With a conventional waveguided structure having a plurality of active waveguides that are not of a branching and combining type, but are of a parallel type, these active waveguides must be optically coupled therebetween with an evanescent wave arising between the adjacent active waveguides. On the other hand, with a waveguided structure of this invention having a plurality of branching and combining type active waveguides, a more stable 0°-phase shift mode can be attained when the active waveguides are optically coupled therebetween with the evanescent wave, and if these active waveguides are uniformly formed, optical coupling therebetween using such an evanescent wave will not necessarily be required.

The synchronous semiconductor laser array device shown in FIG. 2 was produced wherein the width W of each of the active waveguides 9 was 4 μm, the distance Ws between the adjacent active waveguides 9 was 1 μm, the length l1 of the index-waveguiding area 16 was 250 μm, the length l2 of the Fourier-converting area 17 was 50 μm, the reflective index of the facet 11 on the active waveguide side was 32%, the reflective index of the center area of the facet 13 on the Fourier-converting area side was 32%, and the reflective index of the outer area of the facet 13 was 2%. This laser array device oscillated in a 0°-phase shift mode up to an output power of 100 mW at an oscillation threshold current in the range of 130 to 160 mA, and laser oscillation in the other array modes was suppressed.

A plurality of active waveguides of the semiconductor laser array device of this invention is, of course, applicable not only to the above-mentioned index-guided structures, but also to other index-guided structures including buried types, loss-waveguide types, etc. This invention is also applicable not only to semiconductor laser array devices using GaAlAs-GaAs systems, but also to those using InP-InGaAsP systems, etc.

EXAMPLE 2

Another semiconductor laser array device is produced in the same manner as that of Example 1, except that a resonator reflector with a uniform reflective index over the entire area thereof is formed on the facet 13 at the Fourier-converting area side. This laser array device also brings about the phenomenon that laser lights in a 0°-phase shift mode are selectively introduced into a plurality of active waveguides due to the said resonator reflector. This is because, as seen from the far-field pattern of each mode shown in FIGS. 5(a) to 5(c), laser lights in the array modes other than the 0°-phase shift mode are emitted with an inclination from the active waveguides 9, so that the laser lights reflected by the resonator reflector cannot be incident upon the said active waveguides 9 at all.

EXAMPLE 3

FIG. 3 shows another semiconductor laser array device of this invention, which is produced in the same manner as that of Example 1, except that the center area of the facet 23 on the Fourier-converting area side that is opposite the facet 21 on the index-guided active waveguide side is formed into a convex mirror-like shape, and then a reflector mirror 24 is formed on the facet 23, resulting in a resonator reflector, the center area 25 of which functions as a convex mirror against laser lights, so that laser lights in a 0°-phase shift mode can be effectively and selectively introduced into the plural active waveguides 29 disposed in a parallel manner.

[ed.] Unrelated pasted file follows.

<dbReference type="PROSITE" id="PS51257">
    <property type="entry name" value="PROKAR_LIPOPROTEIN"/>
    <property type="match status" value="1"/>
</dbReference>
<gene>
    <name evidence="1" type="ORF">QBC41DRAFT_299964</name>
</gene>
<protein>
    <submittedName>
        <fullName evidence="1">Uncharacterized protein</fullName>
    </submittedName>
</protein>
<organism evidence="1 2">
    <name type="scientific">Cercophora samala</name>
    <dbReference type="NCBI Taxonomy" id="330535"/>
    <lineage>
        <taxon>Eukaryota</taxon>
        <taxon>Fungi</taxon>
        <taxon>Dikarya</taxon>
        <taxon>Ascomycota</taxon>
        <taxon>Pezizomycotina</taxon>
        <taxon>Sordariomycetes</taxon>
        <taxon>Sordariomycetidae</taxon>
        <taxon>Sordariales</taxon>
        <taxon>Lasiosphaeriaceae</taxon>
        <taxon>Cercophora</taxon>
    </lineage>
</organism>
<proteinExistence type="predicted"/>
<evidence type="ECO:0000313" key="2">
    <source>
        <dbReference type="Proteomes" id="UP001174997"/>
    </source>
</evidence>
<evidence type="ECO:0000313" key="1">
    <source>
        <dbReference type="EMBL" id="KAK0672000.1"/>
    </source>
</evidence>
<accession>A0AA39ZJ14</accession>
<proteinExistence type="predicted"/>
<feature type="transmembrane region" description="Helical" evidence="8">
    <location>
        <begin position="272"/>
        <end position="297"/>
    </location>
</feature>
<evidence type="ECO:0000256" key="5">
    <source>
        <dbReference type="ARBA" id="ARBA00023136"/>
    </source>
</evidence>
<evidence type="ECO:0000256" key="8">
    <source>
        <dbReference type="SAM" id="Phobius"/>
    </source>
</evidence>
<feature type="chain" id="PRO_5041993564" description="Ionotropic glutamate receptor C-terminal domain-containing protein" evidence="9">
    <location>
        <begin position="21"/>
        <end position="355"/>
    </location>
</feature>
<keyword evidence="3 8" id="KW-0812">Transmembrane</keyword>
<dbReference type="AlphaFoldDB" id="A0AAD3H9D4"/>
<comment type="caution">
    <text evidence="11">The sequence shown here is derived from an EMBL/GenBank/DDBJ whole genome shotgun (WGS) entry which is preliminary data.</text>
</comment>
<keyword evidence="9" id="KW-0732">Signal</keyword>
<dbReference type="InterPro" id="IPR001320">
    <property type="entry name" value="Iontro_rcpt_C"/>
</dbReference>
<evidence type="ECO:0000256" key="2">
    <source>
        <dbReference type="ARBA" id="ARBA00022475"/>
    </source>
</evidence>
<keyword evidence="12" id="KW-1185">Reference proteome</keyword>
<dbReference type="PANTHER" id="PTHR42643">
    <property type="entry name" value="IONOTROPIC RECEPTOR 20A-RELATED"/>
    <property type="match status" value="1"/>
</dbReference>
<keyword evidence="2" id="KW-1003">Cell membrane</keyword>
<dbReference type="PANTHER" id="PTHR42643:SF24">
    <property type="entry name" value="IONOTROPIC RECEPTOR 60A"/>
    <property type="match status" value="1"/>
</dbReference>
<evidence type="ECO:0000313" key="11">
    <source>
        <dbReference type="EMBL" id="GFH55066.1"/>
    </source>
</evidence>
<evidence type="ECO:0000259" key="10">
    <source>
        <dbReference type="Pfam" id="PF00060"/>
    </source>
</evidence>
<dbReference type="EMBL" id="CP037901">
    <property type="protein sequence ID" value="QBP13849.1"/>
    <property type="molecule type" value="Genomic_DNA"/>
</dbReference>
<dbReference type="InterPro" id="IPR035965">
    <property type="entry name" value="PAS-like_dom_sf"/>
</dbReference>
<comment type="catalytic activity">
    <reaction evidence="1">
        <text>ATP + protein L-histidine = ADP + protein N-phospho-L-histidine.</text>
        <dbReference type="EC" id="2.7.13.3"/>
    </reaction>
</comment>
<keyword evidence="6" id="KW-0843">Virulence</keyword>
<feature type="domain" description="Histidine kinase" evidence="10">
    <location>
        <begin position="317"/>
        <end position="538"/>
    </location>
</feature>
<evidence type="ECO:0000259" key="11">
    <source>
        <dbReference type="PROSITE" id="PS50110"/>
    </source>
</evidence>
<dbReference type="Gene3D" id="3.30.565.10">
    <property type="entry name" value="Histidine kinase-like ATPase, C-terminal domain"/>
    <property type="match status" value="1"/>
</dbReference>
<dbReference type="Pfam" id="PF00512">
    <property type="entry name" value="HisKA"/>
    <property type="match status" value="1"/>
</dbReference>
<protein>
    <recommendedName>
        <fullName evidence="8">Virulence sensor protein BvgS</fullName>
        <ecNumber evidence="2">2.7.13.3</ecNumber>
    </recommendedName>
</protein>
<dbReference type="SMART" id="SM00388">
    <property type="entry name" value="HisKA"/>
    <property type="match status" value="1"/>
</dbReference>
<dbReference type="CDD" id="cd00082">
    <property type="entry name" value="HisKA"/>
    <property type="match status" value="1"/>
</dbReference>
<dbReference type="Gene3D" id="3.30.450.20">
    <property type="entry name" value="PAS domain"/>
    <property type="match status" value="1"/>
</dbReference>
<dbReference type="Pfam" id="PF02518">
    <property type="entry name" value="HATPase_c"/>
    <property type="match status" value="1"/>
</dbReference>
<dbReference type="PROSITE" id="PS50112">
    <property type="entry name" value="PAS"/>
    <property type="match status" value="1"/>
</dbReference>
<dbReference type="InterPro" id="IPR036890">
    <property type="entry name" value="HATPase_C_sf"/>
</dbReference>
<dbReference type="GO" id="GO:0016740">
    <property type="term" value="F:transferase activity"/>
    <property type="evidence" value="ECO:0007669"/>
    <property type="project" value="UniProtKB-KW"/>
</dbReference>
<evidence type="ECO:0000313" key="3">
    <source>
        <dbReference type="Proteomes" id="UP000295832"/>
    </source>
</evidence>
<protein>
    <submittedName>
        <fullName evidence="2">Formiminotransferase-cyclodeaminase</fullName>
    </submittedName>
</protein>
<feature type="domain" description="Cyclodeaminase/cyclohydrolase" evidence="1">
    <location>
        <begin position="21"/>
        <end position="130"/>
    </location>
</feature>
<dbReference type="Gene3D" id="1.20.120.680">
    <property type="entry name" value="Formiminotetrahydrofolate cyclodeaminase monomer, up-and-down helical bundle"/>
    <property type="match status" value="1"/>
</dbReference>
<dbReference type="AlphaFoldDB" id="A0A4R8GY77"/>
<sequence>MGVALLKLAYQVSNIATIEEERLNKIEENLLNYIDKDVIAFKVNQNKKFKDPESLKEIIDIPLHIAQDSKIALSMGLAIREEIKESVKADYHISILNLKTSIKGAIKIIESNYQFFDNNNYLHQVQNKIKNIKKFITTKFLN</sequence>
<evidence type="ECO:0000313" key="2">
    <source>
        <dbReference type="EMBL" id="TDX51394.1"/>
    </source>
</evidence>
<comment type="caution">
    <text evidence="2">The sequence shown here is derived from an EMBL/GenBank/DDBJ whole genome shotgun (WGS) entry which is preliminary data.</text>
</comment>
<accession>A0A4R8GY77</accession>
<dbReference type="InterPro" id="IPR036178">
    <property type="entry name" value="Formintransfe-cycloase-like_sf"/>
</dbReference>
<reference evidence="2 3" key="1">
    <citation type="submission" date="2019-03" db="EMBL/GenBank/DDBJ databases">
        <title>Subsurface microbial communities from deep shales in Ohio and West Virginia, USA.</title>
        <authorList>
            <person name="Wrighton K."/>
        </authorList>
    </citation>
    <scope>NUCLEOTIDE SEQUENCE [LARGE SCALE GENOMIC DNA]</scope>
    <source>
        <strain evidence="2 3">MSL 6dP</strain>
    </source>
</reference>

In the above-mentioned examples, the injection of current into the waveguides 17a (FIG. 2) and 27a (FIG. 3) in the Fourier-converting areas 17 (FIG. 2) and 27 (FIG. 3) is not required when loss of light in these areas is sufficiently suppressed. The Fourier-converting areas 17 and 27 can be, of course, constructed by materials different from those of the waveguiding areas 16 (FIG. 2) and 26 (FIG. 3).

It is understood that various other modifications will be apparent to and can be readily made by those skilled in the art without departing from the scope and spirit of this invention. Accordingly, it is not intended that the scope of the claims appended hereto be limited to the description as set forth herein, but rather that the claims be construed as encompassing all the features of patentable novelty that reside in the present invention, including all features that would be treated as equivalents thereof by those skilled in the art to which this invention pertains.

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Non-Patent Citations
Reference
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Referenced by
Citing PatentFiling datePublication dateApplicantTitle
US5321714 *Dec 14, 1992Jun 14, 1994Xerox CorporationReflection suppression in semiconductor diode optical switching arrays
US5358896 *Feb 25, 1992Oct 25, 1994Nec CorporationMethod of producing optical integrated circuit
US5432872 *Jan 19, 1994Jul 11, 1995Gec-Marconi LimitedLight energy broadening coupler
Classifications
U.S. Classification372/50.12, 372/45.01
International ClassificationH01S5/00, H01S5/028, H01S5/40, G02B6/122
Cooperative ClassificationH01S5/028, G02B6/122, H01S5/4068
European ClassificationH01S5/028, H01S5/40H2F, G02B6/122
Legal Events
DateCodeEventDescription
May 11, 1987ASAssignment
Owner name: SHARP KABUSHIKI KAISHA, 22-22, NAGAIKE-CHO, ABENO-
Free format text: ASSIGNMENT OF ASSIGNORS INTEREST.;ASSIGNORS:MATSUI, SADAYOSHI;TANEYA, MOTOTAKA;MATSUMOTO, MITSUHIRO;AND OTHERS;REEL/FRAME:004720/0907
Effective date: 19870420
Aug 26, 1992FPAYFee payment
Year of fee payment: 4
Aug 27, 1996FPAYFee payment
Year of fee payment: 8
Aug 28, 2000FPAYFee payment
Year of fee payment: 12